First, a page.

Improved estimates for the role of grey matter volume and GABA in bistable perception

K. Sandberg, J.U. Blicher, S.H. Del Pin, L.M. Andersen, G. Rees, R. Kanai

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Across a century or more, ambiguous stimuli have been studied scientifically because they provide a method for studying the internal mechanisms of the brain while ensuring an unchanging external stimulus. In recent years, several studies have reported correlations between perceptual dynamics during bistable perception and particular brain characteristics such as the grey matter volume of areas in the superior parietal lobule (SPL) and the relative GABA concentration in the occipital lobe. Here, we attempt to replicate previous results using similar paradigms to those used in the studies first reporting the correlations. Using the original findings as priors for Bayesian analyses, we found strong support for the correlation between structure-from-motion percept duration and anterior SPL grey matter volume. Correlations between percept duration and other parietal areas as well as occipital GABA, however, were not directly replicated or appeared less strong than previous studies suggested. Inspection of the posterior distributions (current “best guess” based on new data given old data as prior) revealed that several original findings may reflect true relationships although no direct evidence was found in support of them in the current sample. Additionally, we found that multiple regression models based on grey matter volume at 2–3 parietal locations (but not including GABA) were the best predictors of percept duration, explaining approximately 35% of the inter-individual variance. Taken together, our results provide new estimates of correlation strengths, generally increasing confidence in the role of the aSPL while decreasing confidence in some of the other relationships.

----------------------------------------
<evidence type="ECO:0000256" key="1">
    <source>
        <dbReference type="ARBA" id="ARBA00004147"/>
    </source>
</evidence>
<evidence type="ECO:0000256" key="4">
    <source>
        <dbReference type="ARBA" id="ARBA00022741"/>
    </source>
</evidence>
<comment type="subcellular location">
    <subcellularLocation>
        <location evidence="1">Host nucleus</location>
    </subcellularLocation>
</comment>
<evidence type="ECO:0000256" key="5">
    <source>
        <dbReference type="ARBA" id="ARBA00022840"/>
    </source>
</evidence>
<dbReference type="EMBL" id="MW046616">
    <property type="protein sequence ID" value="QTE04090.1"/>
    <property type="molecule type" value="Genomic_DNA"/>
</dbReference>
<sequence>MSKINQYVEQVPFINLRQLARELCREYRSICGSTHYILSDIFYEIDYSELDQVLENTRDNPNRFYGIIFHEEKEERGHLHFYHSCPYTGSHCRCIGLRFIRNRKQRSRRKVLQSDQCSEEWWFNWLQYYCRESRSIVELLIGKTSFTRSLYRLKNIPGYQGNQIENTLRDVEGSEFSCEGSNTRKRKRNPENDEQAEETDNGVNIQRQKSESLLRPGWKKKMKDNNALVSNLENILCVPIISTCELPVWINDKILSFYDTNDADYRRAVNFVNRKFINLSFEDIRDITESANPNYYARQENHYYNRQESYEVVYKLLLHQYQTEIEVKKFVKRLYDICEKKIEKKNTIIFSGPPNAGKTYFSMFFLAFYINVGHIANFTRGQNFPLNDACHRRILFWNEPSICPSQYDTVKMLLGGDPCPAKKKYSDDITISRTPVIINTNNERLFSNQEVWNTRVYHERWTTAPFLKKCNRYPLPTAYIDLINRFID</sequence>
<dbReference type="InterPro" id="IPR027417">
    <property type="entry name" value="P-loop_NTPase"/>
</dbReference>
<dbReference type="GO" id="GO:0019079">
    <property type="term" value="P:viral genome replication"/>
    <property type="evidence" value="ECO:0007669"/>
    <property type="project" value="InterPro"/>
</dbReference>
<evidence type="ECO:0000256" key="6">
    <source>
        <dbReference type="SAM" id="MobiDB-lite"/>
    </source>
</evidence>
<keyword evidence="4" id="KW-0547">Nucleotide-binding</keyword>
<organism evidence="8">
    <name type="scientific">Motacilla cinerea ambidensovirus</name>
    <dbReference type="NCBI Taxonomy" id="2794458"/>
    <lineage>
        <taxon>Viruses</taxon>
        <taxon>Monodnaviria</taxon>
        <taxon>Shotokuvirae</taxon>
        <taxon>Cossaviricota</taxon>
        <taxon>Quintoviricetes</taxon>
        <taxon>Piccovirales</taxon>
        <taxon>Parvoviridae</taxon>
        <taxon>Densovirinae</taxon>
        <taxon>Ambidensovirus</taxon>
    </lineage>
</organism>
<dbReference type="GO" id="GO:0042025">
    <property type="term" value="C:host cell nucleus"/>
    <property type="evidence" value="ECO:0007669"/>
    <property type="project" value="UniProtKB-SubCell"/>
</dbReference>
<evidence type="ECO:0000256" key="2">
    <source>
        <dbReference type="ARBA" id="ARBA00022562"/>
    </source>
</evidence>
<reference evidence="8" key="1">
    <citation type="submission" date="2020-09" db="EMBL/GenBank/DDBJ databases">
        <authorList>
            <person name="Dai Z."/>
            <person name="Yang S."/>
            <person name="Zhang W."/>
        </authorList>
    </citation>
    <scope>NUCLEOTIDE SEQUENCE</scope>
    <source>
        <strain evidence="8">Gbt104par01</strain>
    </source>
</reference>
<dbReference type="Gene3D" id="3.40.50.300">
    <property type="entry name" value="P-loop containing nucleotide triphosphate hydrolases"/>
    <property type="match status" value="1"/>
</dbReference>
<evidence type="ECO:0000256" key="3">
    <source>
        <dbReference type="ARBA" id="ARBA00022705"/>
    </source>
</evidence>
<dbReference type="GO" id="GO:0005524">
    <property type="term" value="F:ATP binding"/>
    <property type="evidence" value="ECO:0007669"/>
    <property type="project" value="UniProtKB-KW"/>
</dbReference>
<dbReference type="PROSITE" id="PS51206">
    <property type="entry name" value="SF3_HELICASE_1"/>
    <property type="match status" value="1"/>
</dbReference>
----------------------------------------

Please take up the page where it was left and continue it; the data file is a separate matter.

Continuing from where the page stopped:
Original languageEnglish
Pages (from-to)292-305
Number of pages14
Publication statusPublished - 2016


  • Bistable perception
  • Gamma aminobutyric acid (GABA)
  • Grey matter volume
  • Magnetic resonance spectroscopy
  • Structure-from-motion


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